Price of meatworks takes a big chop

Last updated 05:00 11/12/2012

Relevant offers

Farming

Environment Cantebury's ploy against non-compliant water users pays off Fonterra milk price boost to add $1 billion to economy There's a battle to trademark manuka honey Mid-Canterbury animal lover and dairy farmer frustrated at industry haters Farmers can ease the tax burden with pooling system Government and private enterprise to spend $31.4m to develop sheep milk industry Interest rate swaps cause more headaches for ANZ as farmers sue for $7.5 million Funding to research giant willow aphid brings relief to Canterbury's beekeepers Down be inward looking, take in the big picture Moving on from a life filled with alapacas

The former Taumaranui Affco meatworks is being sold for 5 per cent of what it was once worth.

The 10,000 square metre plant - sitting on 5.5 hectares of land - was once valued at $18 million during its peak production period in the 1980s and 1990s.

The plant was closed in 2009.

The property, next to State Highway 4, will be auctioned by Bayleys Hamilton on Thursday.

Bayleys agent Jim McKinlay said the vendor's price expectations was upwards of $450,000.

The property last sold in 2010 but the owner subsequently chose not to pursue development options for the plant. Administration offices once associated with the meatworks were sold off separately.

"The plant was constructed around 1981. When the operation was mothballed, the processing lines were largely stripped out by Affco. The facility was sold with an encumbrance prohibiting its use for processing or freezing sheep, beef, and goat products," McKinlay said.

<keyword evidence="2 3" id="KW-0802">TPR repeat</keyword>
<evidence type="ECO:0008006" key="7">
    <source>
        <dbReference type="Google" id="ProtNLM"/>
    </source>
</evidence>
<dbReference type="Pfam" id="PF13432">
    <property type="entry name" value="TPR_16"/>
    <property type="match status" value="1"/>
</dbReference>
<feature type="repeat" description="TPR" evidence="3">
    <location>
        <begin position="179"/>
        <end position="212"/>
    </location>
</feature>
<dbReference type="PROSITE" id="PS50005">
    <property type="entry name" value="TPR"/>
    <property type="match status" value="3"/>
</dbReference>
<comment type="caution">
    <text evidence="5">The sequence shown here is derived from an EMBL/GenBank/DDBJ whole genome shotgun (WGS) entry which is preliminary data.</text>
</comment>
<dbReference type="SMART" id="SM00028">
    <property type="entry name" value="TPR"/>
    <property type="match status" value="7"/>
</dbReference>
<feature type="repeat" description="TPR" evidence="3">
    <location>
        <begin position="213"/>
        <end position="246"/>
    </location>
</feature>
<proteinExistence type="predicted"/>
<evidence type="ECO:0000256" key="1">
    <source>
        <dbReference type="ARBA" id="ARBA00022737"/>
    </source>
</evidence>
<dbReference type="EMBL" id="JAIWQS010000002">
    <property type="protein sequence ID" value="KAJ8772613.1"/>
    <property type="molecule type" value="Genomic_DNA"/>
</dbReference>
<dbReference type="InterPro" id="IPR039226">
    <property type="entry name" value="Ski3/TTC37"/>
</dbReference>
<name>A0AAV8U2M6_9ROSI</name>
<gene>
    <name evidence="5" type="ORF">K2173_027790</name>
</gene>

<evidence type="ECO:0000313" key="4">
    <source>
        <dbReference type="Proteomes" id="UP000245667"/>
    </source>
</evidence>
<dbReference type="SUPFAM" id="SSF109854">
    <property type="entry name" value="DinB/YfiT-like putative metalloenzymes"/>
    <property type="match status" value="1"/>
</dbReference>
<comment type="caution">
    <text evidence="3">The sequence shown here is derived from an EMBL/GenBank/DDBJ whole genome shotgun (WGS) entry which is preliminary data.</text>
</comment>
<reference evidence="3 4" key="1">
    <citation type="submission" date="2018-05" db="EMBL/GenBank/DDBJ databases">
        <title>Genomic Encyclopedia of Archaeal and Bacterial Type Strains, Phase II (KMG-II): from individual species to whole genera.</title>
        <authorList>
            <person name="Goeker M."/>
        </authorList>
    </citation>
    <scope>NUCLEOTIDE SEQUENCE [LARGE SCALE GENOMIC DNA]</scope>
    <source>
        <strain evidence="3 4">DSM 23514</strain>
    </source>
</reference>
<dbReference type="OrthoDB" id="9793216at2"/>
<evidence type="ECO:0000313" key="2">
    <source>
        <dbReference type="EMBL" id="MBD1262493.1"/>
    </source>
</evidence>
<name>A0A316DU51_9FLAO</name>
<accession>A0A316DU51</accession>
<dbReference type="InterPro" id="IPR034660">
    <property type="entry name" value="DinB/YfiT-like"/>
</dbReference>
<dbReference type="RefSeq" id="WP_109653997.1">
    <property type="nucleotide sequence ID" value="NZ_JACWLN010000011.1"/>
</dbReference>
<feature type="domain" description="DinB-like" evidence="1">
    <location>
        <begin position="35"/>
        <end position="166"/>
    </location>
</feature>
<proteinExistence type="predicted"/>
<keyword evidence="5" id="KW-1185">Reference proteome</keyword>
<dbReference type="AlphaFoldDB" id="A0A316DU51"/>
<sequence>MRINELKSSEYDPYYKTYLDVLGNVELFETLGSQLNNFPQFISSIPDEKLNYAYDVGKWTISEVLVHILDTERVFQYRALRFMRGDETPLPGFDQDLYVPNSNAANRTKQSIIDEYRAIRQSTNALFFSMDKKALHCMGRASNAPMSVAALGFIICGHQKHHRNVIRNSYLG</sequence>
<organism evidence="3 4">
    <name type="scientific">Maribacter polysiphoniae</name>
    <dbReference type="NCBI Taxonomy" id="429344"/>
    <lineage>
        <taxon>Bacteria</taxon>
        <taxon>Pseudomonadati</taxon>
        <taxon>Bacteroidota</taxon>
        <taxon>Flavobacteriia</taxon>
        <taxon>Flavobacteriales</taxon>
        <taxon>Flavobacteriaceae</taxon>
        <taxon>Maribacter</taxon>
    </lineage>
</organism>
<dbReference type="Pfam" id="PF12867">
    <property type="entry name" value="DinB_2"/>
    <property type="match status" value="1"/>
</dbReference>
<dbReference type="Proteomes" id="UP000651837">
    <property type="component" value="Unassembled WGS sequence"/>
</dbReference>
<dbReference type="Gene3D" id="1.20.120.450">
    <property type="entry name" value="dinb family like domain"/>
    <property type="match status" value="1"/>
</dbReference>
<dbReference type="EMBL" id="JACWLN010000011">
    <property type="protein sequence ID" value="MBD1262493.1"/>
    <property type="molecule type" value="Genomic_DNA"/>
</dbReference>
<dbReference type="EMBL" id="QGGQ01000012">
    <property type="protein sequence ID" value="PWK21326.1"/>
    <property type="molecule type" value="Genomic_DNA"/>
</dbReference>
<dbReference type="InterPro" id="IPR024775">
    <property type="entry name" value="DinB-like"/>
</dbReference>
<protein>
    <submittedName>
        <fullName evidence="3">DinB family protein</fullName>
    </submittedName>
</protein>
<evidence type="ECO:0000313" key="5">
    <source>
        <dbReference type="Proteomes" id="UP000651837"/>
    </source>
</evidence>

"However, that encumbrance expires in 2019 and in the meantime does not cover the processing of other meat products such as poultry, dairy production, agricultural goods. Discharge consents have remained in place."

The two largest rooms are each 1000 square metres with 60metre stud and are beside rail docks and there are 400m of sidings off the main trunk.

"The existing infrastructure of the plant is robust, and could be recommissioned into an industrial or manufacturing operation with immediate access to both road and rail links for product transportation both in and out.

Use as a logging depot and or milling plant is also a possibility given the scale of forestry plantings in the area," McKinlay said.

Ad Feedback

- BusinessDay.co.nz

Special offers
Opinion poll

Is it time for authorities to introduce tougher penalties for poaching?

Yes

No

Vote Result

Related story: Booby traps for poachers cost farmers

Featured Promotions

Sponsored Content

Agri e-editions

Digital editions

Read our rural publications online